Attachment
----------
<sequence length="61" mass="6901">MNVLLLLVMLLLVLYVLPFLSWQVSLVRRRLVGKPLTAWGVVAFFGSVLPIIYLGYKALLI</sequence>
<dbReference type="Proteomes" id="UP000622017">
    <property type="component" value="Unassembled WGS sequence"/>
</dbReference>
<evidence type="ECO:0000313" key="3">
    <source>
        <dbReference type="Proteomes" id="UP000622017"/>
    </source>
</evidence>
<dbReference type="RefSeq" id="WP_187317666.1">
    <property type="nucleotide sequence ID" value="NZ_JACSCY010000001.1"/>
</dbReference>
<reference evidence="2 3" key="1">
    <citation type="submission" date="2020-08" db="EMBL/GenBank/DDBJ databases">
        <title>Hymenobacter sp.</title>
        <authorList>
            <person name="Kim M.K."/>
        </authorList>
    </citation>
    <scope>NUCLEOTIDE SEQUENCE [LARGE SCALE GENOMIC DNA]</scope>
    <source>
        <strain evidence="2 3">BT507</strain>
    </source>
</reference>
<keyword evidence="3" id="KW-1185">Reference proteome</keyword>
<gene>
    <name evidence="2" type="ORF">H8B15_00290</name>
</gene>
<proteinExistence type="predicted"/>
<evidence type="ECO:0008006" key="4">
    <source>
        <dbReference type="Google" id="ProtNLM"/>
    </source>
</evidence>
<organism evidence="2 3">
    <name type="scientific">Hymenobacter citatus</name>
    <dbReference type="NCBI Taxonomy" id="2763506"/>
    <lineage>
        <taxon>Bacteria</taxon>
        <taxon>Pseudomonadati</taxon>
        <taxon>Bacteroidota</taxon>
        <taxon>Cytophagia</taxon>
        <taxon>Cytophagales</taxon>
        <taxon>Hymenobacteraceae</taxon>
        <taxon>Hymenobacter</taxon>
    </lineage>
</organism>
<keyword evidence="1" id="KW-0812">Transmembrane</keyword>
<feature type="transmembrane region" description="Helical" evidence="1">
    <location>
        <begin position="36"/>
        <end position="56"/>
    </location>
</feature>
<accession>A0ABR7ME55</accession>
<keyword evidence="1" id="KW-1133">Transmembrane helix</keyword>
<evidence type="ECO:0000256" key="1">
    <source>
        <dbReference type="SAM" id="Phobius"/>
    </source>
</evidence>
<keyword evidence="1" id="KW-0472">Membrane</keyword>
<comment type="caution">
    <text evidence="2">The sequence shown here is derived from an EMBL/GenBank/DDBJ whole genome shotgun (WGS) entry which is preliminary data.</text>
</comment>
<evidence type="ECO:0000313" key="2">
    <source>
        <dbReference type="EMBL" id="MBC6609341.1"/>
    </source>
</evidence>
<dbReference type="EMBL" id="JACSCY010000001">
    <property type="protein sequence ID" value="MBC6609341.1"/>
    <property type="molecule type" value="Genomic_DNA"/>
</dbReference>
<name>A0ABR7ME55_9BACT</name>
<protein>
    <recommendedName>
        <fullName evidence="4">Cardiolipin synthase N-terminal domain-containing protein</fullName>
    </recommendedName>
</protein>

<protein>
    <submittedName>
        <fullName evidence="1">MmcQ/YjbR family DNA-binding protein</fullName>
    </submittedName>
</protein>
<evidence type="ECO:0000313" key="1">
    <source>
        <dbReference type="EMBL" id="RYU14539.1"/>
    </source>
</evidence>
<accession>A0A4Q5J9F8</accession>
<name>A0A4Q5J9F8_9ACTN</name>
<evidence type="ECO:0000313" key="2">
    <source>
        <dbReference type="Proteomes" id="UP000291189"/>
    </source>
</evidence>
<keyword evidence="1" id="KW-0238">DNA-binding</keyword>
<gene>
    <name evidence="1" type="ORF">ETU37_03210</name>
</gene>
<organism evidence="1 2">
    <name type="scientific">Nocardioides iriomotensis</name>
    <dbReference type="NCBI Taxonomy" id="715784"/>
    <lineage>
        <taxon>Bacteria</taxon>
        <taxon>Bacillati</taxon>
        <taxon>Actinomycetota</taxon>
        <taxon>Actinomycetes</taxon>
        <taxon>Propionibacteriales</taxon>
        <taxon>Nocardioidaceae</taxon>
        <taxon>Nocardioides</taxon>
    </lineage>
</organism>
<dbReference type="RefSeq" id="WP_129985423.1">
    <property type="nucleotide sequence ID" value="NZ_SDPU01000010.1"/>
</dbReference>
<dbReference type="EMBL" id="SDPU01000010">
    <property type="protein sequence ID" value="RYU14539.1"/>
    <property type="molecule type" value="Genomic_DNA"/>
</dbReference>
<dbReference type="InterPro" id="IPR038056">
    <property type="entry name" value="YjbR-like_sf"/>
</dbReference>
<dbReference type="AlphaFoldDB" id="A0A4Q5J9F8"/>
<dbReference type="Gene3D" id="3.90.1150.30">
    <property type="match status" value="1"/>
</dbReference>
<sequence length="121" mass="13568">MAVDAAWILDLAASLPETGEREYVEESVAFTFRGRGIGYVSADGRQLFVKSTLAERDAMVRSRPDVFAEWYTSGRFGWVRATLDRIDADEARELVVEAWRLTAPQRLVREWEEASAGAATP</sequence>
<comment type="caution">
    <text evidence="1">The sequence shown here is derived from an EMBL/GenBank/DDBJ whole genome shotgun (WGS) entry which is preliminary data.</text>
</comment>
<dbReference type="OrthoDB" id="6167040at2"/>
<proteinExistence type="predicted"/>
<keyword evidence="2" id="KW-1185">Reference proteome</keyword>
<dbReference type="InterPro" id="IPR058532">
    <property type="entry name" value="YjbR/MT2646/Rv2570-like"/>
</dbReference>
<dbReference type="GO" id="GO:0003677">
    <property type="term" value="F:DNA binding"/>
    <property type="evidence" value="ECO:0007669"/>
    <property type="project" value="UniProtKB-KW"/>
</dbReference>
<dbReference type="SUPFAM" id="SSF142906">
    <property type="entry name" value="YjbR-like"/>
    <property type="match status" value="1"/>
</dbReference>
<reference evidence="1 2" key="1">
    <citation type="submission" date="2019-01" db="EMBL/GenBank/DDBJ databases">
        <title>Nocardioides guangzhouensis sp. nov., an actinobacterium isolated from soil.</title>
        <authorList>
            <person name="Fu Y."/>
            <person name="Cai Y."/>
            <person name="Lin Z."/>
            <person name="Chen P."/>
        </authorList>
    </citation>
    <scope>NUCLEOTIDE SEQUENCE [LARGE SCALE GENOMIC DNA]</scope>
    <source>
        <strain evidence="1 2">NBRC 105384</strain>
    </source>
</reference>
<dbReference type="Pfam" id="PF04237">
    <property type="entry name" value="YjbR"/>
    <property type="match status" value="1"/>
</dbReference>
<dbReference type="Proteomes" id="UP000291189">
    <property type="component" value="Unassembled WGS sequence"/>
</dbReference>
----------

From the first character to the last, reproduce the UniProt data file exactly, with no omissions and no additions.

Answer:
<sequence length="61" mass="6901">MNVLLLLVMLLLVLYVLPFLSWQVSLVRRRLVGKPLTAWGVVAFFGSVLPIIYLGYKALLI</sequence>
<dbReference type="Proteomes" id="UP000622017">
    <property type="component" value="Unassembled WGS sequence"/>
</dbReference>
<evidence type="ECO:0000313" key="3">
    <source>
        <dbReference type="Proteomes" id="UP000622017"/>
    </source>
</evidence>
<dbReference type="RefSeq" id="WP_187317666.1">
    <property type="nucleotide sequence ID" value="NZ_JACSCY010000001.1"/>
</dbReference>
<reference evidence="2 3" key="1">
    <citation type="submission" date="2020-08" db="EMBL/GenBank/DDBJ databases">
        <title>Hymenobacter sp.</title>
        <authorList>
            <person name="Kim M.K."/>
        </authorList>
    </citation>
    <scope>NUCLEOTIDE SEQUENCE [LARGE SCALE GENOMIC DNA]</scope>
    <source>
        <strain evidence="2 3">BT507</strain>
    </source>
</reference>
<keyword evidence="3" id="KW-1185">Reference proteome</keyword>
<gene>
    <name evidence="2" type="ORF">H8B15_00290</name>
</gene>
<proteinExistence type="predicted"/>
<evidence type="ECO:0008006" key="4">
    <source>
        <dbReference type="Google" id="ProtNLM"/>
    </source>
</evidence>
<organism evidence="2 3">
    <name type="scientific">Hymenobacter citatus</name>
    <dbReference type="NCBI Taxonomy" id="2763506"/>
    <lineage>
        <taxon>Bacteria</taxon>
        <taxon>Pseudomonadati</taxon>
        <taxon>Bacteroidota</taxon>
        <taxon>Cytophagia</taxon>
        <taxon>Cytophagales</taxon>
        <taxon>Hymenobacteraceae</taxon>
        <taxon>Hymenobacter</taxon>
    </lineage>
</organism>
<keyword evidence="1" id="KW-0812">Transmembrane</keyword>
<feature type="transmembrane region" description="Helical" evidence="1">
    <location>
        <begin position="36"/>
        <end position="56"/>
    </location>
</feature>
<accession>A0ABR7ME55</accession>
<keyword evidence="1" id="KW-1133">Transmembrane helix</keyword>
<evidence type="ECO:0000256" key="1">
    <source>
        <dbReference type="SAM" id="Phobius"/>
    </source>
</evidence>
<keyword evidence="1" id="KW-0472">Membrane</keyword>
<comment type="caution">
    <text evidence="2">The sequence shown here is derived from an EMBL/GenBank/DDBJ whole genome shotgun (WGS) entry which is preliminary data.</text>
</comment>
<evidence type="ECO:0000313" key="2">
    <source>
        <dbReference type="EMBL" id="MBC6609341.1"/>
    </source>
</evidence>
<dbReference type="EMBL" id="JACSCY010000001">
    <property type="protein sequence ID" value="MBC6609341.1"/>
    <property type="molecule type" value="Genomic_DNA"/>
</dbReference>
<name>A0ABR7ME55_9BACT</name>
<protein>
    <recommendedName>
        <fullName evidence="4">Cardiolipin synthase N-terminal domain-containing protein</fullName>
    </recommendedName>
</protein>

<protein>
    <submittedName>
        <fullName evidence="1">MmcQ/YjbR family DNA-binding protein</fullName>
    </submittedName>
</protein>
<evidence type="ECO:0000313" key="1">
    <source>
        <dbReference type="EMBL" id="RYU14539.1"/>
    </source>
</evidence>
<accession>A0A4Q5J9F8</accession>
<name>A0A4Q5J9F8_9ACTN</name>
<evidence type="ECO:0000313" key="2">
    <source>
        <dbReference type="Proteomes" id="UP000291189"/>
    </source>
</evidence>
<keyword evidence="1" id="KW-0238">DNA-binding</keyword>
<gene>
    <name evidence="1" type="ORF">ETU37_03210</name>
</gene>
<organism evidence="1 2">
    <name type="scientific">Nocardioides iriomotensis</name>
    <dbReference type="NCBI Taxonomy" id="715784"/>
    <lineage>
        <taxon>Bacteria</taxon>
        <taxon>Bacillati</taxon>
        <taxon>Actinomycetota</taxon>
        <taxon>Actinomycetes</taxon>
        <taxon>Propionibacteriales</taxon>
        <taxon>Nocardioidaceae</taxon>
        <taxon>Nocardioides</taxon>
    </lineage>
</organism>
<dbReference type="RefSeq" id="WP_129985423.1">
    <property type="nucleotide sequence ID" value="NZ_SDPU01000010.1"/>
</dbReference>
<dbReference type="EMBL" id="SDPU01000010">
    <property type="protein sequence ID" value="RYU14539.1"/>
    <property type="molecule type" value="Genomic_DNA"/>
</dbReference>
<dbReference type="InterPro" id="IPR038056">
    <property type="entry name" value="YjbR-like_sf"/>
</dbReference>
<dbReference type="AlphaFoldDB" id="A0A4Q5J9F8"/>
<dbReference type="Gene3D" id="3.90.1150.30">
    <property type="match status" value="1"/>
</dbReference>
<sequence length="121" mass="13568">MAVDAAWILDLAASLPETGEREYVEESVAFTFRGRGIGYVSADGRQLFVKSTLAERDAMVRSRPDVFAEWYTSGRFGWVRATLDRIDADEARELVVEAWRLTAPQRLVREWEEASAGAATP</sequence>
<comment type="caution">
    <text evidence="1">The sequence shown here is derived from an EMBL/GenBank/DDBJ whole genome shotgun (WGS) entry which is preliminary data.</text>
</comment>
<dbReference type="OrthoDB" id="6167040at2"/>
<proteinExistence type="predicted"/>
<keyword evidence="2" id="KW-1185">Reference proteome</keyword>
<dbReference type="InterPro" id="IPR058532">
    <property type="entry name" value="YjbR/MT2646/Rv2570-like"/>
</dbReference>
<dbReference type="GO" id="GO:0003677">
    <property type="term" value="F:DNA binding"/>
    <property type="evidence" value="ECO:0007669"/>
    <property type="project" value="UniProtKB-KW"/>
</dbReference>
<dbReference type="SUPFAM" id="SSF142906">
    <property type="entry name" value="YjbR-like"/>
    <property type="match status" value="1"/>
</dbReference>
<reference evidence="1 2" key="1">
    <citation type="submission" date="2019-01" db="EMBL/GenBank/DDBJ databases">
        <title>Nocardioides guangzhouensis sp. nov., an actinobacterium isolated from soil.</title>
        <authorList>
            <person name="Fu Y."/>
            <person name="Cai Y."/>
            <person name="Lin Z."/>
            <person name="Chen P."/>
        </authorList>
    </citation>
    <scope>NUCLEOTIDE SEQUENCE [LARGE SCALE GENOMIC DNA]</scope>
    <source>
        <strain evidence="1 2">NBRC 105384</strain>
    </source>
</reference>
<dbReference type="Pfam" id="PF04237">
    <property type="entry name" value="YjbR"/>
    <property type="match status" value="1"/>
</dbReference>
<dbReference type="Proteomes" id="UP000291189">
    <property type="component" value="Unassembled WGS sequence"/>
</dbReference>